In 2015, Team Automotive Group, a car dealership firm based in North Carolina, decided to completely ditch traditional marketing and switch to promoting itself solely through digital channels.
In a country where whacky local car dealership ads are so ubiquitous that they are a cultural staple, it was a bold move. But it paid off; net profits increased by 156 per cent.
“We were able to segment the part of the market that’s ready to purchase a vehicle and only focus on advertising to those folks, instead of the shotgun approach of talking to everyone, and hoping someone’s in the market to buy a vehicle,” says Kristin Dillard, president of the company.
The success of that decision sparked a culture change at Team Automotive from managing based on gut feelings and intuition to using data.
“That was the first look into managing-by-metrics for us. We’d never been exposed to that and never really operated that way,” Kristin says. “Once we took that leap, we learned that we can measure everything, and we can make decisions based on all that data.”
Today, letting the numbers inform decision making is a key driving force behind the company’s growth.
“A lot of the time in automotive, you get a lot of middle managers who want to manage by their gut. They do it because it feels right, or just because they think they should. But they don’t have any hard reasons to back it up,” Kristin says.
That no longer happens at Team Automotive; every business decision is based on historical or mathematical data. Managers even look at datasets when purchasing vehicles for their lots.
“We run our entire organisation based on metrics,” she says.
Kristin, who has been president since 2017 and has worked at the company for almost 20 years, has applied this methodical approach while expanding the company from one dealership to five. Now, she plans to open at least five new dealerships in the next five years.
That growth has been made possible by a commitment to simplifying processes and making them more efficient.
“We have streamlined everything,” Kristin says. The company is fully integrated, meaning the processes it has in one store are the same in every other store.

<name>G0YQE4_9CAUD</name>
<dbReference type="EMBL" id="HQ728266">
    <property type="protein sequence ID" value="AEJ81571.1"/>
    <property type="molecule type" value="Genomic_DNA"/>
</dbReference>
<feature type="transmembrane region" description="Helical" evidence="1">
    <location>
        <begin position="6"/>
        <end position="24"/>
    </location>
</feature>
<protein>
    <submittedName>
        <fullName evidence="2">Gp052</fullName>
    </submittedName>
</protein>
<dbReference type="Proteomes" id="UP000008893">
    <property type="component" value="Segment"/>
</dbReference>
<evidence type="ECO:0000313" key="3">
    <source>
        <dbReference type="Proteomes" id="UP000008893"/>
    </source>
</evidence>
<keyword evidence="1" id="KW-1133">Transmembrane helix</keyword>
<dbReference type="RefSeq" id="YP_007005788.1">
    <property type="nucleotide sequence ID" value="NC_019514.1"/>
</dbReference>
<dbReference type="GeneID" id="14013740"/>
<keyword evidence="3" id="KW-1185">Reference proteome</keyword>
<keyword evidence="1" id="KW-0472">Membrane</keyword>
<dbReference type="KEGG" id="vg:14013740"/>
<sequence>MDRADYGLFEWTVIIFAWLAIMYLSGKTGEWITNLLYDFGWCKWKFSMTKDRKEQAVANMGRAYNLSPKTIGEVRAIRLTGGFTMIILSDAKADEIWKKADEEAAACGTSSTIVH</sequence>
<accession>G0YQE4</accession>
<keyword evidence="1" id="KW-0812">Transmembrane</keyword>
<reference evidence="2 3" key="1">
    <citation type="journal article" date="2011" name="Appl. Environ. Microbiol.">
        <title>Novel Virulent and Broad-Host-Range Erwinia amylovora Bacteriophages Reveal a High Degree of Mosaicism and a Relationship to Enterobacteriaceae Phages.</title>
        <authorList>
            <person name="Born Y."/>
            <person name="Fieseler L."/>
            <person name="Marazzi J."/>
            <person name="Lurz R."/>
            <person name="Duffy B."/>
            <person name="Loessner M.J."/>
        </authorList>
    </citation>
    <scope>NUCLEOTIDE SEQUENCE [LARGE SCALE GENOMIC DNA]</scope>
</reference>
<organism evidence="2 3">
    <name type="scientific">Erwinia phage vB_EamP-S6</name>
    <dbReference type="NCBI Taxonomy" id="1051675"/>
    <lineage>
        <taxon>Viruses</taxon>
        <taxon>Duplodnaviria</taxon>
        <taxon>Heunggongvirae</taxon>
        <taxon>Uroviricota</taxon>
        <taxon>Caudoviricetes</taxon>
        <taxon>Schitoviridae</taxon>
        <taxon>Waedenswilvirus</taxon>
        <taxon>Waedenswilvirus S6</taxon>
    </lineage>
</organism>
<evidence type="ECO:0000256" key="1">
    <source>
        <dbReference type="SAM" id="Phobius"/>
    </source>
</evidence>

“If you were to be greeted by a service advisor in our store in the mountains, it’ll be the same way that you’re greeted by our service advisor at the store at the beach,” she says.
“If we do it in one store, we do it in all the stores. Normally, in automotive, you don’t see that. Even in groups, you typically see them being run differently in each of the stores,” she adds.
Team Automotive not only has the same technology in every store, but also offers the same pay plans and services to customers. This gives the company a lot of flexibility across the organisation, enabling it to move its staff between stores, which is useful when an employee has earned a promotion and needs to be placed in a new dealership.
“Or if someone wants to live in a different part of the state, we’re able to offer that to them, because all the technologies and all the systems are the same,” Kristin says.
This consistency helps to retain valuable staff in a market where finding talent is becoming increasingly difficult. “The labour shortage has been quite a challenge,” she says. “Luckily, we have a great reputation in our community, so we have plenty of staff. But it has been challenging to place new roles as we grow.”
Promote from within
Team Automotive offers its employees a path to top leadership positions, working on the principle that those who start at the bottom should always have an opportunity to work their way to the top.
“Our founder grew up poor, and he took a job washing cars,” Kristin says. “He washed cars through college, and then he started selling cars, and then got the chance to be a sales manager. Then, ultimately, he got the opportunity to buy our first dealership.”
“Because of the gift that was given to him, we believe we need to give that gift to our employees,” she adds. “Every chance we get, we’ll promote from within; we will train, we’ll help people reach their goals so that they can hopefully change the lives of themselves and their families, and the communities that we all serve.”